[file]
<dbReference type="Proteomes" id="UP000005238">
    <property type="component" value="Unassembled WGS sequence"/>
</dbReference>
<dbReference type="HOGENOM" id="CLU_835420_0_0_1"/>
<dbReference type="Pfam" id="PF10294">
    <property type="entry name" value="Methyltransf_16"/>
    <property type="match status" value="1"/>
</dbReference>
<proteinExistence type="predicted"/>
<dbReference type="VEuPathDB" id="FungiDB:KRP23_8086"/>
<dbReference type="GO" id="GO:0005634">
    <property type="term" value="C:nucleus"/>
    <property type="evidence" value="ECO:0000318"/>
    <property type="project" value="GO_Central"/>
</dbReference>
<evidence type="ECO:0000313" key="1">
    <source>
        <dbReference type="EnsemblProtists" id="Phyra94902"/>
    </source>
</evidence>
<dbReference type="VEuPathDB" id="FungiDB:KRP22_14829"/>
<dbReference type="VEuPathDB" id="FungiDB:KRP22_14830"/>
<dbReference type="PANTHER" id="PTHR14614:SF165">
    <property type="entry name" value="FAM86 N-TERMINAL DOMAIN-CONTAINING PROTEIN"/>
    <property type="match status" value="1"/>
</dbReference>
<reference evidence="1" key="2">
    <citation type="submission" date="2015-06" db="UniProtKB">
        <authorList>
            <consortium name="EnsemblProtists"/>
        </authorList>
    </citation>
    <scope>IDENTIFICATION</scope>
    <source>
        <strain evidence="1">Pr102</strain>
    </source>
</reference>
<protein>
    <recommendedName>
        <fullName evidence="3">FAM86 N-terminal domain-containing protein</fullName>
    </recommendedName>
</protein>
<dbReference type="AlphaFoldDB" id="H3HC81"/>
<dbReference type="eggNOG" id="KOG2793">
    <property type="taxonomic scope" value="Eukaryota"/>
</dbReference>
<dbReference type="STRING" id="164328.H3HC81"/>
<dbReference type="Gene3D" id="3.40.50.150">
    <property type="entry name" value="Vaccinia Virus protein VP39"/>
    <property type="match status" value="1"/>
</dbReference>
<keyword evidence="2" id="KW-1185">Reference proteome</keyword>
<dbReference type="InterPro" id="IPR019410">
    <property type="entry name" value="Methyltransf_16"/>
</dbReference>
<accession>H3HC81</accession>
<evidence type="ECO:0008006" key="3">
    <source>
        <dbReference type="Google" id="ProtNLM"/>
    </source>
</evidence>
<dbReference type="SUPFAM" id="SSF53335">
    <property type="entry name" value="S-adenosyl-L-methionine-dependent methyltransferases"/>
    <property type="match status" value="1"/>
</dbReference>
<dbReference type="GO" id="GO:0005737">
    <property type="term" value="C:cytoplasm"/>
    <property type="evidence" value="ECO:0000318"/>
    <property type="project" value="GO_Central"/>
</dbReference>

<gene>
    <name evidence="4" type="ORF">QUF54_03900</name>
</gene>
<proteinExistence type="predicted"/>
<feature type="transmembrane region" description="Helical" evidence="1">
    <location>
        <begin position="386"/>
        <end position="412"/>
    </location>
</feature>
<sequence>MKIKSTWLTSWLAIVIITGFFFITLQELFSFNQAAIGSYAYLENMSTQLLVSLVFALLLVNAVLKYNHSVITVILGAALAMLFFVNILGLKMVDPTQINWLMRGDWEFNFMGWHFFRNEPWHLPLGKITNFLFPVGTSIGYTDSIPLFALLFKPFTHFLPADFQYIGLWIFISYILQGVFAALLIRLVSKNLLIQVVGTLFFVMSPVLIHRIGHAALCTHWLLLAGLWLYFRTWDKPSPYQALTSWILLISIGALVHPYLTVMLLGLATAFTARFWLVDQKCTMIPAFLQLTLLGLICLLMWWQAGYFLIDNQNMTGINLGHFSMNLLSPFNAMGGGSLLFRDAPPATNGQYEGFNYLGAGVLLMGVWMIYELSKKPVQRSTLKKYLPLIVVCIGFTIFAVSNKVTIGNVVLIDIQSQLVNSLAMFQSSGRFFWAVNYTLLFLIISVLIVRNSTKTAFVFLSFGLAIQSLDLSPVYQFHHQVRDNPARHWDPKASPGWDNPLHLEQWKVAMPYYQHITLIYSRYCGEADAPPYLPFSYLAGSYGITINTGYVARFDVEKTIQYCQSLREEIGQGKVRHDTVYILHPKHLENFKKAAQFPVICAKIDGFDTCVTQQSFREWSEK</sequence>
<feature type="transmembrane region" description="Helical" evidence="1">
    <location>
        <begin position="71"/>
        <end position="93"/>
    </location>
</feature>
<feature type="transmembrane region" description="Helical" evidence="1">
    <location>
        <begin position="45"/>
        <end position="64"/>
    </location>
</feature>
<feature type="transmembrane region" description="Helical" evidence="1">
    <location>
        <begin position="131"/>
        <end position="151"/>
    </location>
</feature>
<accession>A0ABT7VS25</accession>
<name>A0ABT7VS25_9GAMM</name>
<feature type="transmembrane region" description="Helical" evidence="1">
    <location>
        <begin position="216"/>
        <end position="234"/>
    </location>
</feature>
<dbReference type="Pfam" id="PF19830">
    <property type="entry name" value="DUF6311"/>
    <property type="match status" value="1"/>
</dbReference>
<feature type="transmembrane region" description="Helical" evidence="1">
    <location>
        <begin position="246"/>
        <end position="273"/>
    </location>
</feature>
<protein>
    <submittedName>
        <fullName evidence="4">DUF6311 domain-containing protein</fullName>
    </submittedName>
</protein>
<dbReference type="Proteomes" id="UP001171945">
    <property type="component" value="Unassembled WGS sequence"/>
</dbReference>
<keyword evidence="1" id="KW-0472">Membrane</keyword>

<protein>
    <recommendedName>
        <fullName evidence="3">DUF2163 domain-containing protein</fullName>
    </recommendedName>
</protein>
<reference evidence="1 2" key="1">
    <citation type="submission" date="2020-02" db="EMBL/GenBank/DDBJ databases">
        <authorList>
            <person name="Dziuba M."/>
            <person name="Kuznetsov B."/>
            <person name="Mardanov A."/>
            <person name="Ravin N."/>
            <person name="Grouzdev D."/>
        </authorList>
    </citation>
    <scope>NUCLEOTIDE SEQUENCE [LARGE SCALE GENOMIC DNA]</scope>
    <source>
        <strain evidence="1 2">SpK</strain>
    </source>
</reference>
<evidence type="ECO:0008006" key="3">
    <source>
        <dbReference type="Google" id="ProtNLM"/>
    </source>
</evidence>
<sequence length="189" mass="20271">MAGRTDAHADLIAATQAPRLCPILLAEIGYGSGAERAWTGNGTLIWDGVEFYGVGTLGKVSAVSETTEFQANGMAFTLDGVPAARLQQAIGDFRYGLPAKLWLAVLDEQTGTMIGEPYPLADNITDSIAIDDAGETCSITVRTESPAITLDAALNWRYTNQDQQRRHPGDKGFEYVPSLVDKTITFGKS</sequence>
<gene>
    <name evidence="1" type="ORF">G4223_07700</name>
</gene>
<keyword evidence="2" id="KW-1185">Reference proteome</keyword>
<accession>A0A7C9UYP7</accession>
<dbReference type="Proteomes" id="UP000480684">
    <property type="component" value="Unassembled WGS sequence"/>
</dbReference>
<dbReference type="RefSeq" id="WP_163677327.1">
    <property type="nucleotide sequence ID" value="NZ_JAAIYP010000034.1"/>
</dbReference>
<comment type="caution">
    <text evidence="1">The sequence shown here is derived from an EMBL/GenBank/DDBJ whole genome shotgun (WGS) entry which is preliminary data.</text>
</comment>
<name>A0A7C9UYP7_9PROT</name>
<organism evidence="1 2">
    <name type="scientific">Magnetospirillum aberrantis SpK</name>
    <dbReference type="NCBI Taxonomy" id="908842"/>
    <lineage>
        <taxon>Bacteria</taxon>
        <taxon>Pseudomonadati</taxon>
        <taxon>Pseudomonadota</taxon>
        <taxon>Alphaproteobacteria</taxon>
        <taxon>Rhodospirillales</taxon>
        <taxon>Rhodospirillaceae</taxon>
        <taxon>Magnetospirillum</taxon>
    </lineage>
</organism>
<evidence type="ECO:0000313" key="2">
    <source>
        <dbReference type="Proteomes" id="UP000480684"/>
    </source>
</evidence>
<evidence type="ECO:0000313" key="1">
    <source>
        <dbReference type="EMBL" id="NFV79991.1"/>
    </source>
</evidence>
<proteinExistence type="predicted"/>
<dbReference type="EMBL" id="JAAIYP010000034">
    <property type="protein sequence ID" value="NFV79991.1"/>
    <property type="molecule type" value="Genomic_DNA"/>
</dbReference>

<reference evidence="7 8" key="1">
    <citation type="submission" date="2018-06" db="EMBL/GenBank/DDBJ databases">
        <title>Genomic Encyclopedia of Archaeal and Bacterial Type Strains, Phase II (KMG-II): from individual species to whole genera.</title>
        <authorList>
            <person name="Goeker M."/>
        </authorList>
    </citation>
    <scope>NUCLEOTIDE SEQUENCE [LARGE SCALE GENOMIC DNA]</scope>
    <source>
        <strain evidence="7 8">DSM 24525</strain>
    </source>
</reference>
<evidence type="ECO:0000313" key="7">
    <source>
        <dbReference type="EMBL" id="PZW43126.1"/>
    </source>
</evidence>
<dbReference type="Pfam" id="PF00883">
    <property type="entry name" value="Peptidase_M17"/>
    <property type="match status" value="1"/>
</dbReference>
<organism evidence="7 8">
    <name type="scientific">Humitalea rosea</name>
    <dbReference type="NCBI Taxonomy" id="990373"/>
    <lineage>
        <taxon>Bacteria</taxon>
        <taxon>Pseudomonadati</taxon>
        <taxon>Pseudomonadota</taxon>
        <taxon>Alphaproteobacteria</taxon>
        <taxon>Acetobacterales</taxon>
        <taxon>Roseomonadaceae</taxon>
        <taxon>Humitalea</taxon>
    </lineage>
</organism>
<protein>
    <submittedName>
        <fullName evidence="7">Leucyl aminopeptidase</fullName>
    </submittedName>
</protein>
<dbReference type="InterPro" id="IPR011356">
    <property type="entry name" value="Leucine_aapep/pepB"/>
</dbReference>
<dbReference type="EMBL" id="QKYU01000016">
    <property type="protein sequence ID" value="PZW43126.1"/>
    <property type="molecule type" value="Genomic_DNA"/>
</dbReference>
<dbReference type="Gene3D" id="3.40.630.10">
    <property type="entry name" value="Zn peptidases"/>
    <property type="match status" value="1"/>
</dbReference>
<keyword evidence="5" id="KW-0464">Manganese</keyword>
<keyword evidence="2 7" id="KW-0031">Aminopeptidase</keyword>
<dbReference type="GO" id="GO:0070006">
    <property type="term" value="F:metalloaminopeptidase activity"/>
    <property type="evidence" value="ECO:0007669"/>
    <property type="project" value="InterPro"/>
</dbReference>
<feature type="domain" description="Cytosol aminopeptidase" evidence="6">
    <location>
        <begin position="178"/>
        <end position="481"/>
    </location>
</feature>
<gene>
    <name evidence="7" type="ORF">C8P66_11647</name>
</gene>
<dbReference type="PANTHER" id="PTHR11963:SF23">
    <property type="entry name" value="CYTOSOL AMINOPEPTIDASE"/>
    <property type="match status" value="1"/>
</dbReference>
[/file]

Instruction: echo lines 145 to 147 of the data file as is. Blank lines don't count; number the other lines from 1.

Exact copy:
    </source>
</reference>
<evidence type="ECO:0008006" key="3">